The text message and investigation into poppy storm: James McClean says tide is turning

Irish international James McClean has revealed that a significant figure from the Football Association sent him a text message eight days ago which encouraged him to report crowd abuse.

The Derryman’s revelation coincides with the FA’s unprecedented decision to investigate an allegation of “discriminatory behaviour” directed at the player during Stoke’s clash against Barnsley last Saturday. The FA has previously investigated online abuse directed towards McClean, who hails from the Creggan estate and refuses on principle to wear a poppy in commemoration of Remembrance Sunday, but this is the first instance in which they have broadened their scope to include specific abuse during a match.

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“For the first time ever, I got a text message from the FA showing support on the eve of the game so that’s a first one,” said McClean, speaking ahead of Ireland’s crucial Euro 2020 qualifying clash against Denmark, which takes place at the Aviva Stadium on Monday.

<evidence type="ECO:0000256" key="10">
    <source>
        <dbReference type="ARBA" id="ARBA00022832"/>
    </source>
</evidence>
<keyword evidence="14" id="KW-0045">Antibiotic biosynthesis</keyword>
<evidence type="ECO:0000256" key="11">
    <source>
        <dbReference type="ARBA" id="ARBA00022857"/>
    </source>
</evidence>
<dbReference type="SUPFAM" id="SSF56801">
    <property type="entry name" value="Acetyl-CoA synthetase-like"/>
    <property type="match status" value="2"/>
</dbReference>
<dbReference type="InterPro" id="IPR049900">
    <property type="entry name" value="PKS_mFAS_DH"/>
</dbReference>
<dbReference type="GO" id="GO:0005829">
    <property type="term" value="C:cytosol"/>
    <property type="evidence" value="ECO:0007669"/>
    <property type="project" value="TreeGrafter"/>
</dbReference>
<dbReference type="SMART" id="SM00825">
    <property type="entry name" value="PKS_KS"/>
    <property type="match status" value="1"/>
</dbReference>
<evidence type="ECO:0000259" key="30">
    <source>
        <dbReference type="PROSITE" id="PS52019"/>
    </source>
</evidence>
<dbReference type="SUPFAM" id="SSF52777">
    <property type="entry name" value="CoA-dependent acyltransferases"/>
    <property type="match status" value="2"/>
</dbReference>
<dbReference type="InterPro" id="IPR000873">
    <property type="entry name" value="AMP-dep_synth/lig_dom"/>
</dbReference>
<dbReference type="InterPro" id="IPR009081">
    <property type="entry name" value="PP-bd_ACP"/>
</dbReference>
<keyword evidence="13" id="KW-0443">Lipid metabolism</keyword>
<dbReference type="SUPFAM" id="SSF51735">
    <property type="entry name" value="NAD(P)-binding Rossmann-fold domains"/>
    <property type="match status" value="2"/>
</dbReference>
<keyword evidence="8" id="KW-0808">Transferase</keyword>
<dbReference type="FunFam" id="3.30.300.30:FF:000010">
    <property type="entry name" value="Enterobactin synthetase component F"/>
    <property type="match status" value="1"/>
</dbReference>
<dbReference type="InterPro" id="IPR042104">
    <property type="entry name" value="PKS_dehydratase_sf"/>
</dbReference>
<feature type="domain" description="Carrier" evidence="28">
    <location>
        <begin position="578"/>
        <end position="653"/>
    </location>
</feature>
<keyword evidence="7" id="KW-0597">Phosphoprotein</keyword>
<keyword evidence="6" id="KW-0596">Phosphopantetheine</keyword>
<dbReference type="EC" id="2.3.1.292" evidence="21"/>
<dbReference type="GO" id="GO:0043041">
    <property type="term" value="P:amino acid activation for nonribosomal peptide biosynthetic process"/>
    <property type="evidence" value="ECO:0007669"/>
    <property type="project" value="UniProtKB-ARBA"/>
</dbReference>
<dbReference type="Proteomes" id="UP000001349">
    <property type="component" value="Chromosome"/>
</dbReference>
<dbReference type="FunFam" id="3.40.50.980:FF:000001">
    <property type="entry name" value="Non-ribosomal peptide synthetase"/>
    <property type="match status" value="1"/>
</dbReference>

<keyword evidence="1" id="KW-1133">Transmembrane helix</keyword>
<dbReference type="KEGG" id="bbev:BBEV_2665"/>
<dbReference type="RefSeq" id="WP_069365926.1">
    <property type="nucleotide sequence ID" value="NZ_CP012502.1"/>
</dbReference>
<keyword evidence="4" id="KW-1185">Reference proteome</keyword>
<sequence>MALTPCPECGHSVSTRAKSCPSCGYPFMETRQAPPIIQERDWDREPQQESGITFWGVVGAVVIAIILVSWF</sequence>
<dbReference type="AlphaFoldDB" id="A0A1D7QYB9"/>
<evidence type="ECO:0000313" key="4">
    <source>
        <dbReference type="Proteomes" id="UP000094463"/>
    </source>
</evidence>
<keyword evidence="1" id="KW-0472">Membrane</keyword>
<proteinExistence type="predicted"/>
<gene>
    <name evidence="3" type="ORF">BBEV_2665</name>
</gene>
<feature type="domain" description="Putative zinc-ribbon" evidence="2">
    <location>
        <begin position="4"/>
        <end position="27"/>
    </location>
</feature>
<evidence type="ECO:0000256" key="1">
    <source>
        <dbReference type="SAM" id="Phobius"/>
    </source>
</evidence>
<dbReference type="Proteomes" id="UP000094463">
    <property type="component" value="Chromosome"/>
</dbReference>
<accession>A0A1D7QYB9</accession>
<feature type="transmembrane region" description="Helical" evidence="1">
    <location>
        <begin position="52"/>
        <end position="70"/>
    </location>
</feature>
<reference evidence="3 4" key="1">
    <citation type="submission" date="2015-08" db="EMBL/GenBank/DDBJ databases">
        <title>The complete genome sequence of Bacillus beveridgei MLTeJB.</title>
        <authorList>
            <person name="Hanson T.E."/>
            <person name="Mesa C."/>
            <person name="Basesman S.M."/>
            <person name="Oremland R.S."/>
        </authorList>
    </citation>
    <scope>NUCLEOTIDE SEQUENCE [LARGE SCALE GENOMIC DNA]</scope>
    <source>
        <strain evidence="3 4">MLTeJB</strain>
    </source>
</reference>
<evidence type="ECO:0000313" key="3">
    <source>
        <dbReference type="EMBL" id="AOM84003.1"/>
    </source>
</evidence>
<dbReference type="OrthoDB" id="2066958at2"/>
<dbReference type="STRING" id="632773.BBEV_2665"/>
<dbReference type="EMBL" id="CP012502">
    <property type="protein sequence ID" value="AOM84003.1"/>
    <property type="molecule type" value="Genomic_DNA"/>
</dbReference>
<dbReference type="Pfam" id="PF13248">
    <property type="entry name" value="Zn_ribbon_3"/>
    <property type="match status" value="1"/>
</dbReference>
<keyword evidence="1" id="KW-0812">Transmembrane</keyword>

“Maybe the tide is turning. I appreciate the text, it said if there were any issues, I should report it. It was the first time that such support was shown.

“It’s a long time coming and it’s something I appreciate. I was shocked because it was a random number. As much as I was shocked, I appreciate it as well.

“It came from somebody high up. That is why I was so shocked that it actually came.”

McClean has criticised the FA for their hypocrisy in differentiating between sectarian and racist abuse but is unsure whether this week’s developments mark a change of culture.

“Maybe, maybe not. I think if you bang on the door long enough eventually someone is going to answer.

“Maybe it took me calling it out a few times for them to respond. But they responded, so fair play.”

McClean had previously accused the FA of turning a “blind eye” to the abuse he had received from fans since he first took his stance in 2011.

“If it was a person’s skin colour or if it was anti-Muslim, someone’s gender, there would be an uproar and it would be taken in a completely different way and dealt with in a different manner,” he said.

“But like in Neil Lennon’s case in Scotland, because we are Irish Catholics, they turn a blind eye and nothing is ever said and done.”

Anti-IRA and anti-Pope songs were clearly audible at Barnsley’s ground last Saturday and referee Jeremy Simpson reported the incidents to the FA.

McClean, 30, is eager to gain revenge on Denmark to erase the heartache of the humiliating World Cup play-off defeat in Dublin two years ago.

“We’ve shown it in the past. We beat Germany when it mattered, Italy when it mattered, Wales when it mattered.

“We’ve got a big result in us. We probably haven’t had that big result this campaign yet.

“Now we’ve one game to do it. I’ve played every game.

“I’ve contributed well but it would be nice to score.”

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